Today, Minnesotans are paying over $3.00/gal. for gas, and part because of the largest tax increase in Minnesota History.
Yesterday, Governor Pawlenty once again stepped up to the plate, wielding his veto pen, and brought a little fiscal restraint and financial responsibility to St. Paul by line-item vetoing $208 million from a bonding bill that exceeded what the governor said was acceptable in this economic climate.
ST. PAUL -- A sizable chunk of the Legislature's borrow-to-build plan fell victim to Gov. Tim Pawlenty's line-item veto Monday, including high-profile mass transit, zoo and museum projects.
Pawlenty shaved $208 million from a bill authorizing $925 million in general debt for construction projects around the state. He had warned lawmakers not to give him a bill that big, but he cut individual projects rather than blocking the whole bill.
"Somebody has to be fiscally responsible. That job falls to me," Pawlenty said. (excerpt from article)
I suppose the argument will be made that Minnesota will be a lesser state without the funding that was vetoed for the brass sheet music lending library in Chatfield, or gorilla cages at the Como Zoo, but I think we'll survive.
At least the rhetoric after the line-item vetoes has remained respectful, professional and rational. (sarcasm)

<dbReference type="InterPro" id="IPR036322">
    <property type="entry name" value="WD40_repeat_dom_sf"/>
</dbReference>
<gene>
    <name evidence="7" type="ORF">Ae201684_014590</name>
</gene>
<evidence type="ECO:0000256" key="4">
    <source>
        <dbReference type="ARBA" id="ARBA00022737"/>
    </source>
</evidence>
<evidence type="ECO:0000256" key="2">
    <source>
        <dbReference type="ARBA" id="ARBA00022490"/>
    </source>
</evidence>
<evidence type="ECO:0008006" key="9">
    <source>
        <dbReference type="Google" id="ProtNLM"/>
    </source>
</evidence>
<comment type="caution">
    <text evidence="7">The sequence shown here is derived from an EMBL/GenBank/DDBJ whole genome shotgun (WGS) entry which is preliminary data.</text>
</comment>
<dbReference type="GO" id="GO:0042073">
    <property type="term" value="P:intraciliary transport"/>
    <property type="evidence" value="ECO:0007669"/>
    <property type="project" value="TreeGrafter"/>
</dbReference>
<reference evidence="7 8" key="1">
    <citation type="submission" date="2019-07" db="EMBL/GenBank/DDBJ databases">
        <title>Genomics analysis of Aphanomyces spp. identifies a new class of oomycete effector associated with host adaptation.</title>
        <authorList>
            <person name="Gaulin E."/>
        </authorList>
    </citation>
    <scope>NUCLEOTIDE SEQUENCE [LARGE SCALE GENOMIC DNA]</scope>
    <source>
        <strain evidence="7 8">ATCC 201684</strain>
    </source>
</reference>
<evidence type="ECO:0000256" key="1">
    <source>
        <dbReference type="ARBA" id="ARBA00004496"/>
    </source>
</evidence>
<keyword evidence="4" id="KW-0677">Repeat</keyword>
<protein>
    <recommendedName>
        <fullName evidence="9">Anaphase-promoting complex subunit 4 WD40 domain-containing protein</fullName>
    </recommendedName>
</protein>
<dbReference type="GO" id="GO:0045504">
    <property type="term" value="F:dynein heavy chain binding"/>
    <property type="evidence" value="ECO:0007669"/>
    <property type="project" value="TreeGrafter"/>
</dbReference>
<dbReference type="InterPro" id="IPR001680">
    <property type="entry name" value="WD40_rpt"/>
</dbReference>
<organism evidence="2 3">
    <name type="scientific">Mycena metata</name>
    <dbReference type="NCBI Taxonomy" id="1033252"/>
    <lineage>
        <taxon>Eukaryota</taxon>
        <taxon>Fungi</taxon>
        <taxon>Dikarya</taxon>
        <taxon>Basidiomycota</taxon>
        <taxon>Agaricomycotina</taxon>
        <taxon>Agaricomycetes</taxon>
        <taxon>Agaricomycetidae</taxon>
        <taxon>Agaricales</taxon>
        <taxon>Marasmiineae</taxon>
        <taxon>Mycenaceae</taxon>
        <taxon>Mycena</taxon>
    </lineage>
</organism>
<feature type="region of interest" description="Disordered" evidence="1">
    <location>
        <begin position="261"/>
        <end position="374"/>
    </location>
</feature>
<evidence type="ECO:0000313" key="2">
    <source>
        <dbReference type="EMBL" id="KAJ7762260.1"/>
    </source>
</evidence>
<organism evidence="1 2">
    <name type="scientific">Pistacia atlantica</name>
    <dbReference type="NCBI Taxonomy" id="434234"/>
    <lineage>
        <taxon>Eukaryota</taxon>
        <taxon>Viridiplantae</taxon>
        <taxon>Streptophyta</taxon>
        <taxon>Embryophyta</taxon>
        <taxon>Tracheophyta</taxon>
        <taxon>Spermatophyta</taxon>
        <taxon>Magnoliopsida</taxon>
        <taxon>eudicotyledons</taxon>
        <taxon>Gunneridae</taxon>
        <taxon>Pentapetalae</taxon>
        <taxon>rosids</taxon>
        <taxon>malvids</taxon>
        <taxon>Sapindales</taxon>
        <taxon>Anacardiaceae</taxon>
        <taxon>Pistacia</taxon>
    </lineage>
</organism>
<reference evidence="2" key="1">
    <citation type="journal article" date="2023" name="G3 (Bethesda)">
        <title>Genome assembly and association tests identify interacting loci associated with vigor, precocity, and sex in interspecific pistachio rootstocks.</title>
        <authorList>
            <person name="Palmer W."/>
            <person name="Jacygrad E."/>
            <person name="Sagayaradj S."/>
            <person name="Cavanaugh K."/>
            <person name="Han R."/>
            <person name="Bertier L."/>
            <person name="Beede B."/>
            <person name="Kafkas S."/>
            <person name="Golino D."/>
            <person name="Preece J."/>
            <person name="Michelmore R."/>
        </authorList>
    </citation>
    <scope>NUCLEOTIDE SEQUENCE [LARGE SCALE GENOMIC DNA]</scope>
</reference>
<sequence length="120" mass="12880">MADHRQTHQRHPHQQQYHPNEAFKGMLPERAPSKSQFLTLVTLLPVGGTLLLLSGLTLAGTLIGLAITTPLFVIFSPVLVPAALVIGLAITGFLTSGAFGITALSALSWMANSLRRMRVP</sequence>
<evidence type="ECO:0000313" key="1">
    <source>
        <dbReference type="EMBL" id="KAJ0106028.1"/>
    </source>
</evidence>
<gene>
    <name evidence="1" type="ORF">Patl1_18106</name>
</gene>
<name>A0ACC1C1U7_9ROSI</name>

"I want to know why the governor hates the people of St. Paul," said Senator Ellen Anderson.
Of course, it was this sort of rhetoric that lead to a pork-laden bonding bill far exceeding what the governor told legislators (such as Senator Anderson) before they put the bill on his desk in the first place.
Rep. Paul Kohls put it as succinctly and respectfully as it has been stated when he said, "The governor makes a compelling case that we can't bust the credit-card limit."
(NOTE: Significant difference between this statement and saying the governor HATES all the citizens of an entire city)
The truth is, we are entering a time of economic uncertainty. The time for exercising fiscal restraint and keeping a lid on taxes is now. (It is always actually)
There is a strong argument to be made that the Government should always forgo the convenient because it has no role in anything but the essential (and often times not even there).
Certainly it is responsible to forgo the convenient in a time of economic uncertainty.
Can we wait a year or so before we add a music lending library to the State's credit card?
Will the state survive if we don't wait until 2009 or later to put put gorilla cage on Minnesota's credit card?
The taxpayers are lucky that Governor Pawlenty has taken such a bold leadership role this session.
His opponents in the legislature seem to believe money grows on trees (possibly the trees growing in the gorilla cages they want to fund).
But Governor Pawlenty has stood steadfast and strong for the taxpayer. (a sentence I could cut and paste into everything we write about him).